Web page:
Jack London was born in San Francisco on January 12, 1876. Raised in poverty, he started working part-time to support his family at the age of nine and dropped out of school a few years later to work and travel full-time. He educated himself through reading, deriving special pleasure from the stories of Washington Irving and Rudyard Kipling. London spent his teenage years sailing aboard a seal-hunting schooner, crossing the United States as a tramp, and working in a variety of odd jobs. He later drew on these early adventures in books such as The Cruise of the Dazzler (1902) and The Sea-Wolf (1904).
When he was 20 years old, London enrolled at the University of California at Berkeley. By this time he had started reading Charles Darwin’s Origin of Species (1859) and Karl Marx’s Communist Manifesto (1848). The ideas of Darwin and Marx profoundly influenced his thinking and writing. The following year, 1897, London left California for the Klondike gold rush. Although he did not "strike it rich" there, London witnessed a culture and way of life that he would later exploit in his successful career as a writer. Before he had turned 25, London had published his first book, The Son of the Wolf: Tales of the Far North (1900), as well as numerous magazine stories.
Jack London died on November 22, 1916, in Santa Rosa, California. Although he was only 40 years old, he had written 59 works, including novels, short stories, sociological studies, essays, plays, and an autobiography. By his own admission, much of his writing was "hack work". Nonetheless, his stories from the Klondike continue to make him one of the United States’ most popular authors.
A gripping, fast-paced tale of adventure, The Call of the Wild focuses on Buck, a pampered sheepdog stolen from a California ranch and transported to the Arctic. Buck’s struggle to survive on the Arctic trail demonstrates the precarious nature of life in the wild. Although The Call of the Wild is an engaging animal story, the reader cannot help but draw parallels between Buck’s experience and that of humans. The book suggests that environment shapes character and emphasizes that primitive instincts—often hidden beneath a veneer of civilization—are never lost to the individual. Providing a fascinating glimpse of a way of life that has almost vanished, The Call of the Wild suggests that creatures survive best when they adapt to the natural world, rather than trying to impose change on their environment.
The story begins in 1897, at the start of the Klondike gold rush. The discovery of gold in the Klondike—a region in north-western Canada’s Yukon Territory—prompted thousands of gold-seekers to head for the far north, all of them desperately in need of dogs to pull sledges across the harsh Arctic trails. Buck, a large dog who has enjoyed a leisurely life on a California ranch, is stolen and shipped to the Yukon. Buck learns to survive in this cruel environment; he begins to rediscover the primitive instincts of his ancestors and in time he responds to the call of the wild.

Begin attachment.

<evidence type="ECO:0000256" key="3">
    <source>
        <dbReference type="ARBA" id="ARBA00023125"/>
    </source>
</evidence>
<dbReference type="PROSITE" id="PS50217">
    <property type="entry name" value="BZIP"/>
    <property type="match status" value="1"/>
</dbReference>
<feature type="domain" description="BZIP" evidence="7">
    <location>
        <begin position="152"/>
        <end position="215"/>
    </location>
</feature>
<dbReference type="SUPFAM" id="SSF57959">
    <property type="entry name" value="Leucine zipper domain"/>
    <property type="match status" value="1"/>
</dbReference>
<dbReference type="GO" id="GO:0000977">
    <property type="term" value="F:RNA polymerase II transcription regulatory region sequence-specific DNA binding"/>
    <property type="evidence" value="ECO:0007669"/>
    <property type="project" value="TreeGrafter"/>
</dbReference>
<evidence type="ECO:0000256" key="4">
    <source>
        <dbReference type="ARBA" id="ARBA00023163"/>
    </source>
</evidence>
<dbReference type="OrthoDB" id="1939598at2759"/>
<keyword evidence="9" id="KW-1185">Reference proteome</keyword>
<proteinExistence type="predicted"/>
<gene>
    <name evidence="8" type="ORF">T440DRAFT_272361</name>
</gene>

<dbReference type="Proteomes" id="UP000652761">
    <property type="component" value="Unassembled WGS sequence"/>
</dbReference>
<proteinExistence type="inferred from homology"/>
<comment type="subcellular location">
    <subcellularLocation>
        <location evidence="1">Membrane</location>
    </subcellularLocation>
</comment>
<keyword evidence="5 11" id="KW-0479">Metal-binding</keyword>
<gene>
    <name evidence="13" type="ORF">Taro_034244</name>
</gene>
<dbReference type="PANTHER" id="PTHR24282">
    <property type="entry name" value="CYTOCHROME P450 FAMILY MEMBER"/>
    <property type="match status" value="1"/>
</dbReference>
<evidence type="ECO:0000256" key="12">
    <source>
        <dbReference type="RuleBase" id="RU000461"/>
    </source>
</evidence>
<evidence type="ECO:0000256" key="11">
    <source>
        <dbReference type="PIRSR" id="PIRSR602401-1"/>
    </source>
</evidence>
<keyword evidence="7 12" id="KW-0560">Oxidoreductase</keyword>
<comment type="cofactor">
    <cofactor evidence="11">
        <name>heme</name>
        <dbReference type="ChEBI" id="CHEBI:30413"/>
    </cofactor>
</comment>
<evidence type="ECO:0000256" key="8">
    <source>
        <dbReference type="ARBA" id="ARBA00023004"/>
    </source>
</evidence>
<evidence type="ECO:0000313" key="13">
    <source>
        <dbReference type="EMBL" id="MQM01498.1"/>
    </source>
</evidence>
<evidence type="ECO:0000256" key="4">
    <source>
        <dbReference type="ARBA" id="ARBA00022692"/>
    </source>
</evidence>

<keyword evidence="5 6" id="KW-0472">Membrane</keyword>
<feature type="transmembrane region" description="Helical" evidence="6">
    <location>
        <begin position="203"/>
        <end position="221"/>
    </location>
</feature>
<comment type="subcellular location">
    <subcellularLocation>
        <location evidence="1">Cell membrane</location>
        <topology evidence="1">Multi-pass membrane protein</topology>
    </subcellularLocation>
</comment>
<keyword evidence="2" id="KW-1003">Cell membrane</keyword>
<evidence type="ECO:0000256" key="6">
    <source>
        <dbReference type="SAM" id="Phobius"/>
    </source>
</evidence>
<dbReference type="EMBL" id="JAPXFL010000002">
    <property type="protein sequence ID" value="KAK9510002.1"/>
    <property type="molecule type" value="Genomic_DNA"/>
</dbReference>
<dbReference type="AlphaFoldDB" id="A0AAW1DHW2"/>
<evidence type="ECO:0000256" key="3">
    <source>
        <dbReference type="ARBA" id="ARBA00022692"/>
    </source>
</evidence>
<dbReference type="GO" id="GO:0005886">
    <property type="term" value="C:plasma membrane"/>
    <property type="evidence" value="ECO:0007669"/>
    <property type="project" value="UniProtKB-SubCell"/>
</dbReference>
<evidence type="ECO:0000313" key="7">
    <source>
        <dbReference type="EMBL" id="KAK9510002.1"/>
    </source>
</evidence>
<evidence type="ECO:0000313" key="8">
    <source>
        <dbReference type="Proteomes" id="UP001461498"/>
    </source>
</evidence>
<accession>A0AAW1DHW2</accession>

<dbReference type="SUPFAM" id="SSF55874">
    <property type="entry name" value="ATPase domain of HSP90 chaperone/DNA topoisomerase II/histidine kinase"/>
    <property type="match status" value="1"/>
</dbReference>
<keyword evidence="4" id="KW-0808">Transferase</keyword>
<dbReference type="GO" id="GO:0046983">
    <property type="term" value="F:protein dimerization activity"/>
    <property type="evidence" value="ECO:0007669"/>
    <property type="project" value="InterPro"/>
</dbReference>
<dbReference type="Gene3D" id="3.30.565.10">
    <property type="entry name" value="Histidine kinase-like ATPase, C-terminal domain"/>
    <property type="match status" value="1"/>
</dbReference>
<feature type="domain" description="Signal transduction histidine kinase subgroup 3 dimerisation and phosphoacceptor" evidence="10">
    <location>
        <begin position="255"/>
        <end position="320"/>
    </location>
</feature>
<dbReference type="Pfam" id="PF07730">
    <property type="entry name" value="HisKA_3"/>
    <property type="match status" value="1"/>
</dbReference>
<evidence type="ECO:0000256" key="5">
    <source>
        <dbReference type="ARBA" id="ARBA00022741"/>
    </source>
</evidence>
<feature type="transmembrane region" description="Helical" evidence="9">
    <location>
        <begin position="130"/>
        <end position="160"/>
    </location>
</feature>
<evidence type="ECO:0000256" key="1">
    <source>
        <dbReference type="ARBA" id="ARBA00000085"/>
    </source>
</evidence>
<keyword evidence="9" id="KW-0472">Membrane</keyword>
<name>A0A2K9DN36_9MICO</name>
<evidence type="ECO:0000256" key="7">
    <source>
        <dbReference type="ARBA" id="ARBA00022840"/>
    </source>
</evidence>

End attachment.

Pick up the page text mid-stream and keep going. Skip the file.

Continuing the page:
Human characters are of secondary importance in The Call of the Wild as the novel focuses on Buck’s experience. Buck is a magnificent dog, part Scottish Shepherd and part St Bernard. His superior strength enables him to adapt readily to the northern climate and the harsh demands of his labours. But he possesses one additional quality—imagination. Buck fights with his brain as well as his brawn.
Adaptability is a dominant theme in The Call of the Wild. In order to survive in the Yukon, Buck must learn "the law of club and fang". Buck is first taught this law by the club-wielding sledge drivers François and Perrault, who show him that the strongest individuals are those who rule. Buck also learns this primitive law from the other team dogs, such as Dave, Sol-leks, and the vicious team leader, Spitz. From them, Buck learns that he must either bite or be bitten, master or be mastered. The ferocity of the dogs is described vividly and powerfully, as London shows "the law of club and fang" in brutal operation.
The theme of adaptability, or "survival of the fittest", is a popular Darwinian concept that appears in many of London’s stories, applying to humans as well as to animals. In contrast to François and Perrault, who know how to survive in the harsh Arctic environment, the incompetent miners Charles, Hal, and Mercedes are unable to adapt to their surroundings. The trio lacks discipline, skill, imagination, and self-control. They attempt to use 14 dogs instead of 9, not considering that their sledge cannot carry food for so many dogs. They also insist on unnecessary luxuries, which only serve to burden them further and lead to their inevitable downfall.
When John Thornton befriends Buck and saves his life, London introduces another theme that is popular in animal stories—the love and loyalty between human and beast. In The Call of the Wild, the bond between Buck and John Thornton is especially important, because their mutual survival depends upon it. When Thornton is murdered by the Yeehats, a group of Native Americans, Buck avenges the death by killing Thornton’s murderers. In doing so, he discovers just how vulnerable humans are.